- Permanent Exhibition
- Repair/ Repositioning of arm
In conversation with the curatorial team, it transpired that there was a belief that the hand had previously been incorrectly positioned, and that the two hands should be close together and may have been previously holding a lotus flower. Holes in the hands corroborated this idea. A position was found where the angle of the arm could fit one above the other, and a hole in each hand could line up. In consultation with the curator (Tim Clark) it was decided that this was most appropriate.
Old animal glue on the arm joints was removed using a Laponite HD poultice with water and a microspatula. Poulticed areas were swabbed with de-ionised water to remove any Laponite residue. There was some black filler material on the inside of the join which prevented the repositioning of the arm, in agreement with the curator, this was removed using acetne and a scalpel.
As there was very little contact between the arm join area, a bulked fill adhesive was required. Although other options were considered, it was felt that something strong was required to hold the arm in place. As such an epoxy filler, Bencon 22, was used. In order to allow the join to be reversible, layers of Japanese tissue and rabbit skin glue (around 10% in deionised water) were attached to either end of the join and allowed to dry. The idea being that the tissue and animal on either side can be taken down with water, thus releasing the epoxy repair. Small twists of Japanese tissue were inserted from the centre to the edge of the arm, which should allow water to wick into the centre (see images on Odin).
The Bencon 22 paste was mixed and used to bulk and join the arm area in the agreed position and allowed to cure for 48 hours. The full area was not filled with the Bencon paste, so areas which required further bulking were filled with Paraloid B72 in microballons (20% w/v) which was coloured to a light grey colour using dry pigments (Ivory black). One dry, this was further coloured using Liquitex acrylic paints to a more sympathetic black in keeping with the fill of the rest of the area.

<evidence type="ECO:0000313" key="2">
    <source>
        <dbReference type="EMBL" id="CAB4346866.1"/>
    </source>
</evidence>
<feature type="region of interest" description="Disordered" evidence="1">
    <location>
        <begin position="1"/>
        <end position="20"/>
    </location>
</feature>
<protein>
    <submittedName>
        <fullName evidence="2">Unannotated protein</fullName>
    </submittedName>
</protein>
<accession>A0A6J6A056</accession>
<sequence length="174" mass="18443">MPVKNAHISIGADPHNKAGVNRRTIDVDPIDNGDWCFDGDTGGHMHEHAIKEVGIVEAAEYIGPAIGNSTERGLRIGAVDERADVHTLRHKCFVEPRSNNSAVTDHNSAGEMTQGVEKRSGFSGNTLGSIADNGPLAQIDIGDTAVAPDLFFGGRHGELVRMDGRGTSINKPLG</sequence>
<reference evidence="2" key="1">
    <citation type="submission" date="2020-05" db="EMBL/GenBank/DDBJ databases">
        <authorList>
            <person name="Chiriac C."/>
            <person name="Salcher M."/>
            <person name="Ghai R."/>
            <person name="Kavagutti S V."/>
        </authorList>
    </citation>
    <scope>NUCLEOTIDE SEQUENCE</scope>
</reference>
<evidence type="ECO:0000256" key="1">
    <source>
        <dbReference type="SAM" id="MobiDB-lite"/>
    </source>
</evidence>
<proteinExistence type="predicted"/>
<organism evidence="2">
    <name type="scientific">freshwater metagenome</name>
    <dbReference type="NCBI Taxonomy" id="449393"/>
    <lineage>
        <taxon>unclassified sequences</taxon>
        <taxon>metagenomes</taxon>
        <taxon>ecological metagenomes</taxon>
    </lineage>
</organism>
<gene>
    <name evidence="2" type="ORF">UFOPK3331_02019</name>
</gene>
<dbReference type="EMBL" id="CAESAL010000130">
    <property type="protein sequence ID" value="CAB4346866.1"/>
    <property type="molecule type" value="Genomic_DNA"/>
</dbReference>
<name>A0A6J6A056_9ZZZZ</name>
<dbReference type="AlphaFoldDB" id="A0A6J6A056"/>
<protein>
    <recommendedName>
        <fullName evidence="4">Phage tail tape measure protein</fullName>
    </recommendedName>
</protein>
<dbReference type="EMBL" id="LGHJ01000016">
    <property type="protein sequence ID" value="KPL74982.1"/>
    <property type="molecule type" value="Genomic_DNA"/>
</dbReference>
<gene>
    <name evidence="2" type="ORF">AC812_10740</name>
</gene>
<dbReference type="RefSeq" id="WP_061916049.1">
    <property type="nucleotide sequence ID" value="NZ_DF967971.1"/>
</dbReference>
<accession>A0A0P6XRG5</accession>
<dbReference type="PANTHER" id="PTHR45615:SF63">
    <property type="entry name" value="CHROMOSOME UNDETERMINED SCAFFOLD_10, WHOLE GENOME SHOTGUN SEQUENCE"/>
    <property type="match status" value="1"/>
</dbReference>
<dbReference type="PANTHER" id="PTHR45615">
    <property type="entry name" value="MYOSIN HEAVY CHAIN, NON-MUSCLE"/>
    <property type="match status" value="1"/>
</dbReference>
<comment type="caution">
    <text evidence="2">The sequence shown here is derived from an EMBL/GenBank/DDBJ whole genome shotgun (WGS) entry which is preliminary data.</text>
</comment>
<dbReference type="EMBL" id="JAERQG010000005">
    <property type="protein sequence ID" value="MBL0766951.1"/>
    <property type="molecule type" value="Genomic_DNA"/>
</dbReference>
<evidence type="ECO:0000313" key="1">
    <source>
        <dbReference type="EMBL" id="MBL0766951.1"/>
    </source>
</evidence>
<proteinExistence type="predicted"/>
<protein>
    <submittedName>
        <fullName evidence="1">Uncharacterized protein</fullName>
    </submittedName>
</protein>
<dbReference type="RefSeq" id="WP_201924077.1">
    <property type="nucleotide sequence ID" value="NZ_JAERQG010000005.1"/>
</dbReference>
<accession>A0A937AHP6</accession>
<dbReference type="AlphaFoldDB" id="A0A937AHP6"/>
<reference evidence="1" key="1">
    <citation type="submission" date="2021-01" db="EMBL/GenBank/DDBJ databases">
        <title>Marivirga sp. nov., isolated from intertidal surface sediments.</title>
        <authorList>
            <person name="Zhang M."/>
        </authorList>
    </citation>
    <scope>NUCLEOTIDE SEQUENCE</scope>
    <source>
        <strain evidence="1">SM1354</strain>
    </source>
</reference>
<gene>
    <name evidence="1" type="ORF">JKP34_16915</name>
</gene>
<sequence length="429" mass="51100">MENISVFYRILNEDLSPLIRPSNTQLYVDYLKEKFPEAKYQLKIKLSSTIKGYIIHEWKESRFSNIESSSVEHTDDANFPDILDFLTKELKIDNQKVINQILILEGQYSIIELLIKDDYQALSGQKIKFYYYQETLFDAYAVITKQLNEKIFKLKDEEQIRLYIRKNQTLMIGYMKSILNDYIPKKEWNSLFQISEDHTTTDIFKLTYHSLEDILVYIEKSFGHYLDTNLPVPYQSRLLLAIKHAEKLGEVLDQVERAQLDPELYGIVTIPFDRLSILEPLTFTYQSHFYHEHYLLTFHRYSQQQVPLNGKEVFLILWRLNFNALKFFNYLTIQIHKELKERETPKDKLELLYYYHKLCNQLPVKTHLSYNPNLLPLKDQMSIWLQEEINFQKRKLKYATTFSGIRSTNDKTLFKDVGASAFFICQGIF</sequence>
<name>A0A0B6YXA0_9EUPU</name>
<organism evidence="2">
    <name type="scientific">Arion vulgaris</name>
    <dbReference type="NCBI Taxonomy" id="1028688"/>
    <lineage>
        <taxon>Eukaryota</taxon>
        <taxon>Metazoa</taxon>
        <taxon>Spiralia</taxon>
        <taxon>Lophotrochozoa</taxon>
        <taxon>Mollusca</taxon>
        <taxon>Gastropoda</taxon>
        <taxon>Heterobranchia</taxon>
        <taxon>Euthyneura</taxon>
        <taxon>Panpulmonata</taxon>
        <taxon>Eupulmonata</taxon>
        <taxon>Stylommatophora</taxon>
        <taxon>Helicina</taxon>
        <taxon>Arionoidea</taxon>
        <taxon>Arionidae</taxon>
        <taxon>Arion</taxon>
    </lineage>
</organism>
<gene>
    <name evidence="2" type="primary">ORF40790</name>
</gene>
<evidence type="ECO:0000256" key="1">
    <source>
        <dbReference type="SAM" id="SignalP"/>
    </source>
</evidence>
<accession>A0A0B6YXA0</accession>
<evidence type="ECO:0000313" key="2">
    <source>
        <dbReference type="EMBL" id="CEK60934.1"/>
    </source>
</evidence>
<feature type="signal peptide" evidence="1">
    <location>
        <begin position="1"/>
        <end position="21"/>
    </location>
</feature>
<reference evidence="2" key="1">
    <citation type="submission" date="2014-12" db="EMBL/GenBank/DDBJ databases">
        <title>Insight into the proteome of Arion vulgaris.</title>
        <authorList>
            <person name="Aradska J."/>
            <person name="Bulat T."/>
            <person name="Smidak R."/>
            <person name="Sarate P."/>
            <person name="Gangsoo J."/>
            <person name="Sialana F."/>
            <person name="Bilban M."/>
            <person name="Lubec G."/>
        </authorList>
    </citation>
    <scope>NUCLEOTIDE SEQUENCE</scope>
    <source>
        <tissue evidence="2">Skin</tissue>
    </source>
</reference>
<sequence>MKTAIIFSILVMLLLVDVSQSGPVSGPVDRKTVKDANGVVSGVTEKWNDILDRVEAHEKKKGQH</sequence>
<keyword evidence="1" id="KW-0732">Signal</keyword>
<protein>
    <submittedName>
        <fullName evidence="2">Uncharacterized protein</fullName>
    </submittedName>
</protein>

(To remove fill, first remove Paraloid fill with acetone, then use moisture to release animal glue/Japanese tissue/ epoxy join.)
*Later note: Further research by project curator Akiko Yano indicates that the hands might in fact sit side by side
AK: “I was thinking more about the alignment of Kannon’s hands. Maybe, possibly, the hands might have been aligned more like side by side, rather than on top of the other...... Might the tiny holes in both hands have worked to secure a metal string (or something) coming from either sides of the (missing) lotus flower through each hand? "
Conservation comments: ""That seems entirely plausible, of the examples of the similar statues you sent, the side-by-side hands does seem to fit quite well and matches up with the idea of the lotus and the holes in the hand. I think the figure has gone through a number of repairs and changes throughout its life where the positions at the top of the arm might have been manipulated, as well as at the elbow. I can see filler material in both these areas (top of the arm running across from the armpit and at the elbow), in fact I see this on both arms. The arm came to me broken at the top of the arm, so could be repositioned at a different angle there. However, in order to achieve this side-by-side lotus position, the position of the forearm would also need to be changed at the elbow to allow for the proper angle. I wouldn’t propose at this stage taking down the join at the elbow and re-positioning. There is quite a lot of fill material at the elbow, so I imagine it is in a bit of poor condition under the elbow and it certainly wouldn’t be a small job. It might also be prudent to consider an analytical request to science to get more information on the fill material itself; see if we can identify what it is and draw some conclusions about when it might have been added to the object before we consider removing it. "
Loose paint flakes relayed using Primal B30 (as per previous treatments) diluted to 50% with deionised water. Area wetted out with White Spirit (petroleum distillate) and adhesive introduced using a fine tipped brush.
Excess adhesive, and adhesive residue from previous treatments removed using acetone on cotton swab.
Mobile feet filled with Japanese tissue and Klucel G (hydroxypropyl cellulose) fill (5% in IMS) pulp to prevent movement. Tissue is brown in colour and was left visible on base of feet.
Statue cleaned using vacuum and soft brush, and Groomstick (modified natural rubber) in areas where surface was stable enough.
Metal cleaned with Industrial Methylated Spirits (IMS) and Acetone on cotton swabs.